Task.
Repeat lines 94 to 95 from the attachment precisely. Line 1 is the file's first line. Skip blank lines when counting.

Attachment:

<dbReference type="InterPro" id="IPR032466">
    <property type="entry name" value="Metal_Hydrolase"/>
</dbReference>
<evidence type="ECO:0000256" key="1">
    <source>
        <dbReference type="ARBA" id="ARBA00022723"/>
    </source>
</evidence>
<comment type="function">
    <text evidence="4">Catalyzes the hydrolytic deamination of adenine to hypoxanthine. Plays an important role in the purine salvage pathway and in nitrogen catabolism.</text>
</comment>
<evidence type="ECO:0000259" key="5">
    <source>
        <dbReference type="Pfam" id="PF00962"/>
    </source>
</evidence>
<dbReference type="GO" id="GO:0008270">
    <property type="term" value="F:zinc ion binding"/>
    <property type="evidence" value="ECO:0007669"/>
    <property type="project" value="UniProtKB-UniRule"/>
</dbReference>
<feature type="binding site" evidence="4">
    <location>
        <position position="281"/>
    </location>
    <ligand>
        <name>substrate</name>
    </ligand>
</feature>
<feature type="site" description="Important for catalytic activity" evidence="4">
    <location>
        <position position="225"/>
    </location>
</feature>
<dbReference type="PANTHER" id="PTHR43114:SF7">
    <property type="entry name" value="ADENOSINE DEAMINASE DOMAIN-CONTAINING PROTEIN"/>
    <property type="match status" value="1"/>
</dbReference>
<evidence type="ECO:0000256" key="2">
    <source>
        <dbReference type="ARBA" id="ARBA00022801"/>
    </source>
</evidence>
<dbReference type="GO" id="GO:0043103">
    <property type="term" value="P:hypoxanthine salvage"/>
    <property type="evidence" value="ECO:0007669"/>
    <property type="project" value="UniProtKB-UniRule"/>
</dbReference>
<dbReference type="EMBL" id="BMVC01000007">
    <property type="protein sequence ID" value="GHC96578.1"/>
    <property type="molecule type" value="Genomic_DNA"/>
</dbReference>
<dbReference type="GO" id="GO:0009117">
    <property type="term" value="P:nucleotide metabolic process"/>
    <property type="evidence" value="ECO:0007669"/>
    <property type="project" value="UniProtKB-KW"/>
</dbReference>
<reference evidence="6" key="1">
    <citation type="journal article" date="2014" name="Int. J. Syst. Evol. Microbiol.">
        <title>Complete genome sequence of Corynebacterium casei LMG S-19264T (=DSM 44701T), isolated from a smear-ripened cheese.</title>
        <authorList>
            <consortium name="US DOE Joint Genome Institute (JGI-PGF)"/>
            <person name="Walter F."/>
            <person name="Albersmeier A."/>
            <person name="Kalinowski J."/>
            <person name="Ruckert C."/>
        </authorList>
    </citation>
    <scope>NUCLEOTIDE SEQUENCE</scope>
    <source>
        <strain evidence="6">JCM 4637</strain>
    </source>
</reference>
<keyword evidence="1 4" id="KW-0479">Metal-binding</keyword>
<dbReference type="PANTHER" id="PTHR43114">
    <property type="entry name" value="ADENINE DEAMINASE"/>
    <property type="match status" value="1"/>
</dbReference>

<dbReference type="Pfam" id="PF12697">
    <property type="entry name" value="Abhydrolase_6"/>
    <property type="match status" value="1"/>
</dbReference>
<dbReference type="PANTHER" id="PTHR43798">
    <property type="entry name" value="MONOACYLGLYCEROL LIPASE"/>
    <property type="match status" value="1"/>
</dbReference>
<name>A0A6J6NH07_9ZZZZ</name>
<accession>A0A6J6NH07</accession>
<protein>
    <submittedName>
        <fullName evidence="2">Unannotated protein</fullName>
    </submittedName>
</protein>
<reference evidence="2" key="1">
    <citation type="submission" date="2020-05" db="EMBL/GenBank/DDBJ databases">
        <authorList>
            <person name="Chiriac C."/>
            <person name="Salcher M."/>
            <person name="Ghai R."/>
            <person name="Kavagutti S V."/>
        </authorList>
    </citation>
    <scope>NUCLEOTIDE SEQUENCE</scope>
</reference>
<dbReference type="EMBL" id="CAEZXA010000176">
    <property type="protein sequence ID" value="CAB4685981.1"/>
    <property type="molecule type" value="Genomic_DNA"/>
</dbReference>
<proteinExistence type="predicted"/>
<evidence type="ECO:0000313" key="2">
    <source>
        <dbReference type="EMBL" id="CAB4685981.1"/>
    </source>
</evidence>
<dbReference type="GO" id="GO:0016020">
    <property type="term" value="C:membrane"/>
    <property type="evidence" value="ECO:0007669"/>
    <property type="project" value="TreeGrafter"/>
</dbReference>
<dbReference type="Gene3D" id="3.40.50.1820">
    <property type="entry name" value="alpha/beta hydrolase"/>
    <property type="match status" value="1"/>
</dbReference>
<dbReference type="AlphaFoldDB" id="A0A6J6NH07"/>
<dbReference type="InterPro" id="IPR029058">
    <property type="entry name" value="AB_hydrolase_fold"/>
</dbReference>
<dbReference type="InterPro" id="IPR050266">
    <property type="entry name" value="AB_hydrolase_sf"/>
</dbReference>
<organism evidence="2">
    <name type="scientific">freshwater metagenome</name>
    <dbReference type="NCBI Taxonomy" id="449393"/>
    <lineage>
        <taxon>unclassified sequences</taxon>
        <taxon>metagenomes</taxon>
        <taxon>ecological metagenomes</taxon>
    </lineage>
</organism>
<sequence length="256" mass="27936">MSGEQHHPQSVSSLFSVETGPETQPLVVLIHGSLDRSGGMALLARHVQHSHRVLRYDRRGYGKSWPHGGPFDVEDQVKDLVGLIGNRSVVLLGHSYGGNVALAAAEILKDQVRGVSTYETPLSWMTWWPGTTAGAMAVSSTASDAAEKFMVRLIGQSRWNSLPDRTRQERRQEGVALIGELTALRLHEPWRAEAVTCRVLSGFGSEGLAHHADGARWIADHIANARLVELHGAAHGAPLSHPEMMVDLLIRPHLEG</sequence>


<reference evidence="2" key="1">
    <citation type="submission" date="2020-05" db="EMBL/GenBank/DDBJ databases">